What you need to know:
- Land dispute ends in tragedy.
- Weapons and about 700 bullets found buried in the bushy compound after three-hour search.
Six AK-47 rifles and about 700 bullets were on Tuesday found in the compound of a man suspected of shooting dead his sister-in-law over land in Burnt Forest, Uasin Gishu County.
Mr Robert Leshau was lynched by a mob at 4am after the guns were discovered.
An armed Mr Leshau is said to have stormed his brother Peter Kiprop’s kitchen on Monday evening and started firing indiscriminately, killing the woman.
Security officers, led by Eldoret East police boss Nelson Taliti, combed the man’s bushy compound in search of the weapon they believed had been used in the murder.
Instead of one weapon, and after a three-hour search, the officers found six rifles and hundreds of rounds of ammunition.
ALUMINIUM MILK CONTAINER
Two people police say are friends of the suspect are in custody.
The ammunition was found in an aluminium milk container buried in the ground about 20 metres from the compound.
A gun detector and police dogs were used in the search as eager neighbours helped.
Alongside the six firearms were 617 AK-47 bullets, 28 revolver bullets and 24 Ceska bullets.
Police also found booklets and papers and AK-47 manuals and material downloaded from the Internet on how to acquire a licensed gun in Kenya.
Some of the material had information about the Guns Licensing Bureau.
Mr Kiprop said when Mr Leshau stormed his brother’s kitchen at 8pm on Monday, he fired 17 bullets at Mrs Mary Chepkomoi, who was cooking accompanied by her sister, Ms Irene Chepng’eno, who was shot in the ankle.
“I was in the sitting room when I heard gunshots in the kitchen and a sharp cry from my wife. I dived to the floor and switched off the lights,” he said.
Mr Kiprop said his brother turned his attention to the sitting room when the lights went off.
“I crawled on the floor and tried to escape through the rear door, but he was there and fired at me. Luckily, I was quick and jumped back and another 18 bullets were sprayed on the wall,” a teary Mr Kiprop said.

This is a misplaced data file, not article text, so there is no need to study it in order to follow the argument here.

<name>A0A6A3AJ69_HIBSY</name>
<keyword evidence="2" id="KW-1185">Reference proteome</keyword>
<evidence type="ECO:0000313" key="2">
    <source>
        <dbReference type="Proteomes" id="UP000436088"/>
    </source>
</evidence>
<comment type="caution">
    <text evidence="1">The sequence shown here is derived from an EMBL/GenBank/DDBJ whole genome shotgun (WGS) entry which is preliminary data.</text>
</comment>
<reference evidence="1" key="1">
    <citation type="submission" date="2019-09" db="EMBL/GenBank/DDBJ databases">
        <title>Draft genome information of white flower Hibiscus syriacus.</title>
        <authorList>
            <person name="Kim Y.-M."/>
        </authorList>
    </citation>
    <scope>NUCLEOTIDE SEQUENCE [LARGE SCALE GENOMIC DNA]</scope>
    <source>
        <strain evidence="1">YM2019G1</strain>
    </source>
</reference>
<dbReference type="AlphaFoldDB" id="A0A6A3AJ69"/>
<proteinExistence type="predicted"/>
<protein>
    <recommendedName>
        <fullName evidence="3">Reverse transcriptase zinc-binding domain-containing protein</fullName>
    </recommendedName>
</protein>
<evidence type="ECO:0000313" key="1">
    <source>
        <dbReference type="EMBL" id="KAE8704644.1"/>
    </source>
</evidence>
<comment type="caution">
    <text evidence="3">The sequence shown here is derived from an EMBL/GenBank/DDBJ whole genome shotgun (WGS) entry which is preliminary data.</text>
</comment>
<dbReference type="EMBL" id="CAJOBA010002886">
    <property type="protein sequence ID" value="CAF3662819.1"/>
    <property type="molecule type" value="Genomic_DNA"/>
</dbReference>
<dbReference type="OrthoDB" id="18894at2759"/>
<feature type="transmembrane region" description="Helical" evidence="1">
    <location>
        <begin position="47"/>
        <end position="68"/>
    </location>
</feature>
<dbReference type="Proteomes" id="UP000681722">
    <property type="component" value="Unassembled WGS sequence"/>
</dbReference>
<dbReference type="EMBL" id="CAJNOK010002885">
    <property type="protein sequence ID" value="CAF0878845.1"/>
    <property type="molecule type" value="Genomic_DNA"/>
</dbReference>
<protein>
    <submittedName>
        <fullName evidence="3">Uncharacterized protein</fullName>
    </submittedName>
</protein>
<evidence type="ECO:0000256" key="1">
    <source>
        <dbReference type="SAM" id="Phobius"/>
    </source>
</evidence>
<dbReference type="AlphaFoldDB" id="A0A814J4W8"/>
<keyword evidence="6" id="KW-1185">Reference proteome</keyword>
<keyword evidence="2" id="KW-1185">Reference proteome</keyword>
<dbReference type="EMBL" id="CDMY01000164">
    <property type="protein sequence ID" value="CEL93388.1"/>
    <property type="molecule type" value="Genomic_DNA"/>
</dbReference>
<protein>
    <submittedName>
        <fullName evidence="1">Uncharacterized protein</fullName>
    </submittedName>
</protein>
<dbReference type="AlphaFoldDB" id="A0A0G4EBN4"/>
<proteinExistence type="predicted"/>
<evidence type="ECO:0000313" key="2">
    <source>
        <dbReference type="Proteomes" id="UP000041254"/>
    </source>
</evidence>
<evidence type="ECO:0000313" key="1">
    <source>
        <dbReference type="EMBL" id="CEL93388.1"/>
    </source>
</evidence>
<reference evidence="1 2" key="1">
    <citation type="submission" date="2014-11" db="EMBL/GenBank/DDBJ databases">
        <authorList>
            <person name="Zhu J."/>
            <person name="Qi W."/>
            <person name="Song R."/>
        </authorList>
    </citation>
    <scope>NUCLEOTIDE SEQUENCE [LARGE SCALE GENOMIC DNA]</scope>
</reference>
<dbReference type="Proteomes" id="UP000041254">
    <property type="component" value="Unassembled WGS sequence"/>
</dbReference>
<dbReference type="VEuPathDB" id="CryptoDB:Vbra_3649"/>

The families of the two brothers have been embroiled in a protracted land dispute and Mr Leshau is said to have threatened to kill his mother in the past.
Villagers said Mr Leshau, who holds a master’s degree in economics, once worked in Mombasa and Garissa although it is not clear what jobs he was doing there.
Neighbours said Mr Leshau would at times fire in the air while testing his guns.
In a meeting called by about 10 security agency heads and attended by over 200 villagers after the weapons were found, a resident, Mrs Mary Sambu, wept as she narrated how a chief had ignored fears raised by the people.
“We have been informing the chief that there were guns in this village almost every month but he has not done anything about it. Gunshots have been common in this area since February but our complaints had gone unheeded,” Mrs Sambu, a relative of the family said.
Eldoret East District Officer Abdi Mahmud said the chief, Mr Fred Killy Kiba, had been suspended and would be investigated.
Residents also accused police officers from the Rurigi and Olare police posts of not acting even after they were informed of the existence of firearms in the area.
The angry residents also said the chief disregarded the names of people who had been forwarded to him after the public heeded the Nyumba Kumi initiative.
“We can now sleep easy at night. We have gone for too long without sleep since we did not know whom the bullets would be used on,” another resident, Mrs Rose Sawe, said.